With property prices increasing and issues in the jobs market, more and more adult children are moving back in with their parents and living at home. Most parents don’t imagine that they’ll be sharing their living space with their children when they’re 20 or 30-something, and it can have a huge impact on privacy and relationships.
Even with larger homes, children moving back in from university or from their own homes are used to a degree of privacy and freedom that they didn’t have when they were teenagers. Loft conversions and house extensions are booming as parents try to make more space for their returning brood.
More Adults Moving Back in with Mum and Dad
The Office for National Statistics has shown that in 2013 3.3million 20-34 year olds were living with their parents – the highest number since records began in 1996. A survey by the Royal mail also shows that almost half of all parents who moved house recently have ‘traded up’ because they expected children to stay with them until their late 20s.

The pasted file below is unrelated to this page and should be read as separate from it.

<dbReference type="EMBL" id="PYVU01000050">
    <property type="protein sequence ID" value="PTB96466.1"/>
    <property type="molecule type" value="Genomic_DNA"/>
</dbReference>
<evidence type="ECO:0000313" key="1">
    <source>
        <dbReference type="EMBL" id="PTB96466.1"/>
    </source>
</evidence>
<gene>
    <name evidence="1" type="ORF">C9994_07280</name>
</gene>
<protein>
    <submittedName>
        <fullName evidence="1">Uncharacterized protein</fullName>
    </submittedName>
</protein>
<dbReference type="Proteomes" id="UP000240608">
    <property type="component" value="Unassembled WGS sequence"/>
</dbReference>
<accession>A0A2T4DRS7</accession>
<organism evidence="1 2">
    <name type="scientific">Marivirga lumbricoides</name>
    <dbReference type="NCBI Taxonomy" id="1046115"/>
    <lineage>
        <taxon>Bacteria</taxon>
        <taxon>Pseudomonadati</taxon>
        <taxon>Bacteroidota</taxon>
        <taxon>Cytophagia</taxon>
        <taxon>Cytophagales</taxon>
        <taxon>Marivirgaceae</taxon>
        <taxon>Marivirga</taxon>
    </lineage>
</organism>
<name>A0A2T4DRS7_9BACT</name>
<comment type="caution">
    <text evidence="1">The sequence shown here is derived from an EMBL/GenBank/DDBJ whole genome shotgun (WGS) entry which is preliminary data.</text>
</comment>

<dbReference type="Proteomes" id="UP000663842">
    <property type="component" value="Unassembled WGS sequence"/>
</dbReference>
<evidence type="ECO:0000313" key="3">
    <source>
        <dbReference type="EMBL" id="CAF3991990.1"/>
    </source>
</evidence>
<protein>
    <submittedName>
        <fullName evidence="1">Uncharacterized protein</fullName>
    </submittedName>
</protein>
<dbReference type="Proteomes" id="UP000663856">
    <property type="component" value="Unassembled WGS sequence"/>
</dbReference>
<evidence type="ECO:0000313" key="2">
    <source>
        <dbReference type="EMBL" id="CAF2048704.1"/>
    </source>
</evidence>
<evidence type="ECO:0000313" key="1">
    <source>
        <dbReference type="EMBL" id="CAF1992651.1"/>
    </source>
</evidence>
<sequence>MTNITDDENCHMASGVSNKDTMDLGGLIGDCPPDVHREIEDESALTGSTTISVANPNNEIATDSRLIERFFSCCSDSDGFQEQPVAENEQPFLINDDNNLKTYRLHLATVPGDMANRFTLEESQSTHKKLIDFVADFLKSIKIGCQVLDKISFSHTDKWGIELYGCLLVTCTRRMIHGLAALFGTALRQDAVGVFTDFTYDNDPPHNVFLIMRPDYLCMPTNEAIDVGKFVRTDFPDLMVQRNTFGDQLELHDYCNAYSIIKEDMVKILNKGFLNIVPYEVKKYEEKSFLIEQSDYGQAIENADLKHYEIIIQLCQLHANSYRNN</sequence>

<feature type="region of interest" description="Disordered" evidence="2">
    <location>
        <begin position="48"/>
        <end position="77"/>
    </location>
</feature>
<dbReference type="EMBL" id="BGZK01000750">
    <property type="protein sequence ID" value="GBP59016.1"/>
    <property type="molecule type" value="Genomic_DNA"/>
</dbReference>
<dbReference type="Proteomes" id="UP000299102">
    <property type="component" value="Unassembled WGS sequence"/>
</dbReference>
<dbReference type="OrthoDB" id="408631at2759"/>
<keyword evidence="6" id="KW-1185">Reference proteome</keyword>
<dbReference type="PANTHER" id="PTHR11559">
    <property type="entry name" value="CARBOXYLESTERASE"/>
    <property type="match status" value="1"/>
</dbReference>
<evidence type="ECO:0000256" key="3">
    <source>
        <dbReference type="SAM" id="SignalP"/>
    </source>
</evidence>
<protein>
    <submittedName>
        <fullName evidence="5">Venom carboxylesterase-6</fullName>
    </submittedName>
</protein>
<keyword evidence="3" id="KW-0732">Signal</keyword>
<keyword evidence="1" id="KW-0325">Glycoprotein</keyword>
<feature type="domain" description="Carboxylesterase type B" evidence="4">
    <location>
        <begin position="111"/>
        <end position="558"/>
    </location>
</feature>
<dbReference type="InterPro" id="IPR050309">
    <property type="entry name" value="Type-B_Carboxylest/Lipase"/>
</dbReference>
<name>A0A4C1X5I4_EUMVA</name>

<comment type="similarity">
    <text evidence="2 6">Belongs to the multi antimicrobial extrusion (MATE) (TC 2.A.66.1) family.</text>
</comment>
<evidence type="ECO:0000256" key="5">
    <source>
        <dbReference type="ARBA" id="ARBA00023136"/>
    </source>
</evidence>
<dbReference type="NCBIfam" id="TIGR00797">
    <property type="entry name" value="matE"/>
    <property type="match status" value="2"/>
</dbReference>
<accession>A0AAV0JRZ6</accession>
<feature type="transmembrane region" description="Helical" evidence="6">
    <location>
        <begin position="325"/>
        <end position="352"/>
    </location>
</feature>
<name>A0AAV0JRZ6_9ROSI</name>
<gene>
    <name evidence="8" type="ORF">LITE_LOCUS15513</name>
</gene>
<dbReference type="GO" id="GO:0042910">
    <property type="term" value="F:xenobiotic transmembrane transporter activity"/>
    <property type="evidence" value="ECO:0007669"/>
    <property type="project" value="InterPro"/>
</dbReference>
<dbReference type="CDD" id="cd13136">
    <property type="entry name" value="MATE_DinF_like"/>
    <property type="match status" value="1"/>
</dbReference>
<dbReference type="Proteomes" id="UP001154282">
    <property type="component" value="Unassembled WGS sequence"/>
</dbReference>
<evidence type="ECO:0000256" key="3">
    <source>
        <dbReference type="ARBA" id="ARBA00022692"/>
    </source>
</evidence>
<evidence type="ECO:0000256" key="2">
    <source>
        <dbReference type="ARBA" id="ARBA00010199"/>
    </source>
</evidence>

As living with adult children loses its stigma, we expect to see yet more people choosing to change their homes to prepare for adult children to move back home, sometimes even with their partners.
Living Arrangements with Adult Children
Many parents are choosing to create flats within their loft conversions, rather than single rooms to provide separate living quarters for their children. Adding a bedroom and bathroom is fairly standard, as these are the most popular loft conversion types, but parents are often opting to add in a kitchenette as well.
When considering these additions, it’s important to think about how items will be added to the loft conversion (so are the stairs large enough to fit a dishwasher, for example) and whether you would prefer the access to be private as well. Not all homes can support a separate entrance to the conversion, but the investment may be worth if you would like to rent out the additional flat once your children leave.Tags: access, Adult children living at home, kitchenettes, privacy